Wednesday, April 22, 2009

"On Paladin Road" by Patti Abbott

Here's irony: of all the blogger friends and pals I've met on my journey, I have not read much of their fiction. And believe me, they have written a lot of fiction. Ya'll know who you are.

Patti Abbott, the head mistress of the fabulously fun Friday's Forgotten Books, has a new story up at A Twist of Noir. It's called "On Paladin Road" and you have to go and take a read at it. You won't be disappointed.

Patti's lamented a few times about the types of stories she writes and the available outlets for said stories. And I think she has a point. There's the hard-edged sites and the soft-edged sites and there's not a great middle ground.

But a story like Patti's is a precious thing. Her prose has a nice, graceful elegance to it, the kind of prose one normally associates with 'literary' writers. As the grandson of a carpenter and the son of a woodworker, I can feel and see the type of workshop Patti describes here: "The steely gleam of sharpened tools, the bouquet composed of oils, wax and freshly cut wood, the familiar pitch of a blade making the first cuts into a good piece of Pennsylvania cherry, were intoxicating." To me, it's the little nuances like this passage that brings a basic story up a notch or two, becoming something else.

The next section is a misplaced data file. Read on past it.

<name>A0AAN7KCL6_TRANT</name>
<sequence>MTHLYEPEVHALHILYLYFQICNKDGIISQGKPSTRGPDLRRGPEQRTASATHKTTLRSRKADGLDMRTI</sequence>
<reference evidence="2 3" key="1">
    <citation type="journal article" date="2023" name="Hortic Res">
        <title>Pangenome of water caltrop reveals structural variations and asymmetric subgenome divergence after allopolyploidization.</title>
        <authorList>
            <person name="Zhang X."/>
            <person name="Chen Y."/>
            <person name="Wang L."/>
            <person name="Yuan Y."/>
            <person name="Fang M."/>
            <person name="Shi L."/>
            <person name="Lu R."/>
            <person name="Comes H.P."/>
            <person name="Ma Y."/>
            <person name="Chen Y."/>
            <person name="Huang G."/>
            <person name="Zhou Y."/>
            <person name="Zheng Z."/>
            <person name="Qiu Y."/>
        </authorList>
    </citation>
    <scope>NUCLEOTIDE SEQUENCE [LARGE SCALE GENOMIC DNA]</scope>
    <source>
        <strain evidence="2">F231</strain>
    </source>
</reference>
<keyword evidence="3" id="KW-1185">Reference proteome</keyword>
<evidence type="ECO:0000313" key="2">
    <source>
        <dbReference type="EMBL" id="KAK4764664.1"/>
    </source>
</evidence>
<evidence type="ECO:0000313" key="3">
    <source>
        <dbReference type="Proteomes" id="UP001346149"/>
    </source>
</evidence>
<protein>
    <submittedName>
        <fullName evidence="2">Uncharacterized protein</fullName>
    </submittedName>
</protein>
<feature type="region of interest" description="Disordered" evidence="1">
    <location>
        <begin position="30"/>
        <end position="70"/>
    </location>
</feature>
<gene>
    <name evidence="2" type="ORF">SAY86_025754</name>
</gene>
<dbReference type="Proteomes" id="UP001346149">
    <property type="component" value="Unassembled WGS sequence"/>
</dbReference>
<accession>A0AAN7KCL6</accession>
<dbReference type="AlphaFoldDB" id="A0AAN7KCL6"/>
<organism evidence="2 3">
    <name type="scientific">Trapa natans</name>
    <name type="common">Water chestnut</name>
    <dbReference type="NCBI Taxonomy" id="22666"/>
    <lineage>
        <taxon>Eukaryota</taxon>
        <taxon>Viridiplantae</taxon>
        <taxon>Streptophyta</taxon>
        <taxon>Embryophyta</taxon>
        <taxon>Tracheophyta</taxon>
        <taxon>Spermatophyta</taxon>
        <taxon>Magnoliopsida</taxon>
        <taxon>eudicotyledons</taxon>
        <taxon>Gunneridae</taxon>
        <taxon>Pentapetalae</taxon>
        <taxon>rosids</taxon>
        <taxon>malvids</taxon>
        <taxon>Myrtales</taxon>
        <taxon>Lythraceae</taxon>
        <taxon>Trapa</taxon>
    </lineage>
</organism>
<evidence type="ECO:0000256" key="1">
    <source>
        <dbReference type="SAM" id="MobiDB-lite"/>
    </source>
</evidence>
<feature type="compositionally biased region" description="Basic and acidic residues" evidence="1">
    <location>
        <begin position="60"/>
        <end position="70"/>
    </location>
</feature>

Over on her blog the other day, she posed a question "What great movie would you not watch again?" I made my choices (you'll have to jump to her site to see them) and one of the movies I consider very good I'll never watch again merely for the ending. What I'm not saying is that the ending isn't good. It is. It stays with me and everytime I think about the movie, a hole in my stomach opens up.

I got that kind of feeling with the ending of "On Paladin Road." It fits, of course, but it's, it's...well, just go see for yourself.


David Cranmer said...

Scott, You and I are simpatico. I highlighted those same lines in my comments to Patti. You're right that this is literary prose that's elevating our crime fiction zines. The same thing Hammett did for the old pulps.

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